A youth group comprising four members was established three years ago in Ethiopia, Durbete, South Achefer district with the support of a project which aims to build the capacity of farmers and extension workers to reduce post-harvest food losses. These young people were drawn from rural communities and were unemployed despite having completed vocational training on metalwork engineering. The young men were first given training on how to make improved grain storage containers (metal silos) using sheet metal which maintained the quality of crops by preventing spoilage caused by pests, rodents and mould.
The group members explained, “We learned how to make quality metal silos at Melkasa Research Institute. Following the training, the project supported us with the required tools and inputs to start making metal silos ourselves. The local government supported us with providing a workshop site. The local Bureau of Agriculture office supported us with improving the quality of the containers and promoting the products among farmers”.
“During the first round we made 67 metal silos, each which had a capacity of six quintals. The project purchased and distributed them to farmers, and during the second round we received a loan of 60 000 ETB (approximately USD 2 181) which we used to buy materials ourselves to make 138 metal silos, which were then distributed to farmers through the project”.
“The demand for the metal silos is growing gradually as farmers are learning about their benefits. Based on the interest of farmers we designed new types of silos by increasing the capacity to eight and ten quintals. As the demand is growing, we made and supplied 36 new metals silos to respond to direct orders from the local farmers”.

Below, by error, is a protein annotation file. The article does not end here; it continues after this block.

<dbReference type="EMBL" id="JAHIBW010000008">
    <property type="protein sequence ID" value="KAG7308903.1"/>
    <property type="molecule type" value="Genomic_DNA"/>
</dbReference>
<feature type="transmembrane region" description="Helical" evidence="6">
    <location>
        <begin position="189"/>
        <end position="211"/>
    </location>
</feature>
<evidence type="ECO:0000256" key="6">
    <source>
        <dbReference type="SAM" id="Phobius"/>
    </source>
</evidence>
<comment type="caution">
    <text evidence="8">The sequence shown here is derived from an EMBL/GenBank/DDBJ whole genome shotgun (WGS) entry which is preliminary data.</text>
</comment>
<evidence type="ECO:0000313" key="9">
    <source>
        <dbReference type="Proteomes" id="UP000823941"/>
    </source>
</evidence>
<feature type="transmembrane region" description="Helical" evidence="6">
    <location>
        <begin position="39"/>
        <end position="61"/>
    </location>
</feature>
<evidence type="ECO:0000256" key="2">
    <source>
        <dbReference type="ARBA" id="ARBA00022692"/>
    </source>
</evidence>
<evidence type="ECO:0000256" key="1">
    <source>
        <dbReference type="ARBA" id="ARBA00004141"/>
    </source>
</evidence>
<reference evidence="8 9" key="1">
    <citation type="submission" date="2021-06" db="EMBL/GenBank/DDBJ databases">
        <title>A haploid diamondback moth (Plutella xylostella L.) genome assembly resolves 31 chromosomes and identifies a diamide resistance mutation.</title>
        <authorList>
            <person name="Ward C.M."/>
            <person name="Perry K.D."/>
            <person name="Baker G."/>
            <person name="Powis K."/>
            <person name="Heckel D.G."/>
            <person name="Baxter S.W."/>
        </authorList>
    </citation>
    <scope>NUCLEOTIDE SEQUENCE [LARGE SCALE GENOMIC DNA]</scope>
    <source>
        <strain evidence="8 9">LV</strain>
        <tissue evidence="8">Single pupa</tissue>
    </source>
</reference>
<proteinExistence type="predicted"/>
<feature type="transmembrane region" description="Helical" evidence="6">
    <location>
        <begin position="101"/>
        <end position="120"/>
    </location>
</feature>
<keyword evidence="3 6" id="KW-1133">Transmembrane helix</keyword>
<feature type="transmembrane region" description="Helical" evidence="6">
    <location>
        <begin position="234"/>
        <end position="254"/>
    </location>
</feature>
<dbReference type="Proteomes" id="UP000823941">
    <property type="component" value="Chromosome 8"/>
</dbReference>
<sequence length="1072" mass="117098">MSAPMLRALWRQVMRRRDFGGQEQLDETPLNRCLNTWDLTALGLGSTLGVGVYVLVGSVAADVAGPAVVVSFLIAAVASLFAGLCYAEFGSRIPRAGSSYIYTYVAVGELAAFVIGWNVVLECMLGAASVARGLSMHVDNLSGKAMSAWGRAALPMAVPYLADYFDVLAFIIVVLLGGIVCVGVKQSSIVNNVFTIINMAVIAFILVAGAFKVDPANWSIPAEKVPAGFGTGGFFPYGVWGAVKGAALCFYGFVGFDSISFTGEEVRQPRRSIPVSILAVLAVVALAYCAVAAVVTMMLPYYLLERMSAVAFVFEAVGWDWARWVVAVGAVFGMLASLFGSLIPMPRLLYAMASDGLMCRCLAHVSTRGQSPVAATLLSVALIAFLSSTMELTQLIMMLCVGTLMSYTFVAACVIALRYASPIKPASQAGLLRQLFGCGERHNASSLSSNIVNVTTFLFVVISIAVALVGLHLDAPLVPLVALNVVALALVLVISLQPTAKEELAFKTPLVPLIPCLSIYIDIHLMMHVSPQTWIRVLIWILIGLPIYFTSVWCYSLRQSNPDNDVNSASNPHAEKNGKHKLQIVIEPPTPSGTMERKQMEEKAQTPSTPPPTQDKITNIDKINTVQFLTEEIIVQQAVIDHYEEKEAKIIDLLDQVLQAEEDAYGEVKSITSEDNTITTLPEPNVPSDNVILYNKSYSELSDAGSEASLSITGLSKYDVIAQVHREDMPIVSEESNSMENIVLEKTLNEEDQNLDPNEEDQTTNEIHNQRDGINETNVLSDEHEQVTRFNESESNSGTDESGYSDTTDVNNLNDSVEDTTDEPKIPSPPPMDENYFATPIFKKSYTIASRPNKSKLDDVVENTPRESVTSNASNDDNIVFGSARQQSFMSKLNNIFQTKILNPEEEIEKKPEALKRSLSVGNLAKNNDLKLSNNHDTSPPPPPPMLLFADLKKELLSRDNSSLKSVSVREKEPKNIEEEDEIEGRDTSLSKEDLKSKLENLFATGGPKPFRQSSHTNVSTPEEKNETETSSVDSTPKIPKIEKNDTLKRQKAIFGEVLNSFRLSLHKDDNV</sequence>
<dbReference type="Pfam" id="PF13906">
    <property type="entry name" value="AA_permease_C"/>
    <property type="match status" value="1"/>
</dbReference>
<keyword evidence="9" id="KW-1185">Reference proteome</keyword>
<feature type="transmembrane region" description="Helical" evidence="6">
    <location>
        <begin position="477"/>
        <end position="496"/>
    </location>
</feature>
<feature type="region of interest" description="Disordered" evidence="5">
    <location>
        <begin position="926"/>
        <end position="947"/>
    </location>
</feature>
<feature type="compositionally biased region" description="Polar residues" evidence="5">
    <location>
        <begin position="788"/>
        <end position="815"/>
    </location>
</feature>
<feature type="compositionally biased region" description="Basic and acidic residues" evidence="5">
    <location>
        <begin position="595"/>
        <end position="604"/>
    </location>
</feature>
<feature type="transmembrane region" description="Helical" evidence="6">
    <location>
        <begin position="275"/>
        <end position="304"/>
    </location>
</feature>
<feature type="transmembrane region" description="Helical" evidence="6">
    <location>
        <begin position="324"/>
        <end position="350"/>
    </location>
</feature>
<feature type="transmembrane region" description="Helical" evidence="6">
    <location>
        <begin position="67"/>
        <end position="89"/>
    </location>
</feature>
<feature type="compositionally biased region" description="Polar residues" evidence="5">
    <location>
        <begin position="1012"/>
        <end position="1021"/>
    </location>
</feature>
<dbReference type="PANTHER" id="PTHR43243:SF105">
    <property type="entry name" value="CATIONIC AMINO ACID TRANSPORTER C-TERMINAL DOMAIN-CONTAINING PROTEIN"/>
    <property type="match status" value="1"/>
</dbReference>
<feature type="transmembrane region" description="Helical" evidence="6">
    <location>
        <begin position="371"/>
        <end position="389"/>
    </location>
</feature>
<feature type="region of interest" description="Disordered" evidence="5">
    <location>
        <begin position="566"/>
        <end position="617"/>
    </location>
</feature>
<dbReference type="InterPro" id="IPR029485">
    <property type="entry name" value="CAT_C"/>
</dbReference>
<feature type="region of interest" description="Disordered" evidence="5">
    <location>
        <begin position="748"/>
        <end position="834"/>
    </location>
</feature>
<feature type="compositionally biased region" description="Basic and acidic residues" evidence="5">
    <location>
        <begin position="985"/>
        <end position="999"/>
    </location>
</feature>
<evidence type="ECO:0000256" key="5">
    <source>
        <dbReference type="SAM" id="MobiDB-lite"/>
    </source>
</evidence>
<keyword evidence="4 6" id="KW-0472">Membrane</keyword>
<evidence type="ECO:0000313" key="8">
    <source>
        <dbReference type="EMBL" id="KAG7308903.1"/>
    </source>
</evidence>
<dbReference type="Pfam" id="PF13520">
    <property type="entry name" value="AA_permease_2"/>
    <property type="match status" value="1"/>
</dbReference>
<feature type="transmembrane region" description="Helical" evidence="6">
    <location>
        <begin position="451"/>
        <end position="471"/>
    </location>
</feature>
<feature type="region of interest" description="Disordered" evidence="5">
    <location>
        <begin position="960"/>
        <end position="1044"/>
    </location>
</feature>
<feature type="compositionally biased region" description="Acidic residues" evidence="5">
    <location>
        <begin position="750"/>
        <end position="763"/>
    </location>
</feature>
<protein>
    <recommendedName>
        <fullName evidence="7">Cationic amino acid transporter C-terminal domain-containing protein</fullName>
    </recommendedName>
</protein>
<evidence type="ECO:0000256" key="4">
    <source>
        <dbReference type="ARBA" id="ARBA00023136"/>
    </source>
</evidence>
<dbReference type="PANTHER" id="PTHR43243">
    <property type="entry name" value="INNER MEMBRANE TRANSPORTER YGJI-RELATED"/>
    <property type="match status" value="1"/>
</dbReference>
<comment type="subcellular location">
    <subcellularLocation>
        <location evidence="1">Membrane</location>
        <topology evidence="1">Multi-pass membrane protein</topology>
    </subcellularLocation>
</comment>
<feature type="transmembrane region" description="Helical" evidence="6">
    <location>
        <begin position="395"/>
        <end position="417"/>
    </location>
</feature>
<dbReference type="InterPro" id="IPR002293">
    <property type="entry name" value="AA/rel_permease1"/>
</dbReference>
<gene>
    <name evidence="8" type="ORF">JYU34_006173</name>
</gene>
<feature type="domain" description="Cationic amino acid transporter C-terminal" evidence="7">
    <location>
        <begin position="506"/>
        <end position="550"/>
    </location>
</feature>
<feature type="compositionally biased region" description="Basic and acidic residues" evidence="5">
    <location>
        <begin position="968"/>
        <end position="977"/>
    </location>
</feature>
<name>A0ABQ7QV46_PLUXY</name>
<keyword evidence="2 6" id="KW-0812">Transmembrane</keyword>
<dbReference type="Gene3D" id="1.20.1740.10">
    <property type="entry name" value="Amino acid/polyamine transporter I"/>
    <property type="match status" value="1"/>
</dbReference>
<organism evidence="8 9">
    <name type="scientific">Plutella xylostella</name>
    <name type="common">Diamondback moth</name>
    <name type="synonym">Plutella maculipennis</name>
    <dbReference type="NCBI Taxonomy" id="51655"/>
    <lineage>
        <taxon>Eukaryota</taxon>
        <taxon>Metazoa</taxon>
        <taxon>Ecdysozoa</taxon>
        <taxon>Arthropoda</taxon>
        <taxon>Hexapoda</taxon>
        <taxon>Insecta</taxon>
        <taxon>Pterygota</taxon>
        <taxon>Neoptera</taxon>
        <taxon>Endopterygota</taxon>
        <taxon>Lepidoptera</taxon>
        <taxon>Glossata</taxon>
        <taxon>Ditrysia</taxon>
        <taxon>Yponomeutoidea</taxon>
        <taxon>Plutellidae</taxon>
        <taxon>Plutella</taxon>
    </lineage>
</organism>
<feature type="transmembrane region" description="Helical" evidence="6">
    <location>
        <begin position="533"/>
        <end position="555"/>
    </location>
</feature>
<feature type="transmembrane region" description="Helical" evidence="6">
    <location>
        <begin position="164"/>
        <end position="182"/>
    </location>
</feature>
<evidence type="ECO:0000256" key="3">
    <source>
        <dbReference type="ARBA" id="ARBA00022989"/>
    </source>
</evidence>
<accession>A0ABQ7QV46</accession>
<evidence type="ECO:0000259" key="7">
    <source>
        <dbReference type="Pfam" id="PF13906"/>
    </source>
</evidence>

“To promote our work we attended farmers meetings and trade shows to share what we learned from the training and the benefits of metal silos. We recently participated in a “Feed the Future” agriculture fair show. We promoted the benefits of metal silos and managed to enlist 40 farmers who wanted to order metal silos in the future”.
“We have purchased more tools to expand our products to other local needs including flour bags and other metal works. Our capital is growing gradually and estimated it to be nearly 400 000 ETB (approximately USD 14 545).”
“It is a challenge to make and sell metal silos for a low cost. The price of sheet metal increases from time to time. If loan schemes are facilitated for farmers we can avail the technology for more farmers”.
“By doing our job we are doubly satisfied. Through the project we have an employment opportunity. We are happy that we work in our own community. We invest our time and skills into our business, which we dream of transforming into a manufacturing industry. Secondly, we learned new skills and are a part of the solution to a local problem. We are happy to contribute towards the benefit of our own communities. We are encouraged by the feedback we received. Many farmers tell us that metal silos have prevented grain loss and reduced the burden on women.
By; Aresawum Mengesha, Agri-bussiness/ FFS Officer (Aresawum.Mengesha@fao.org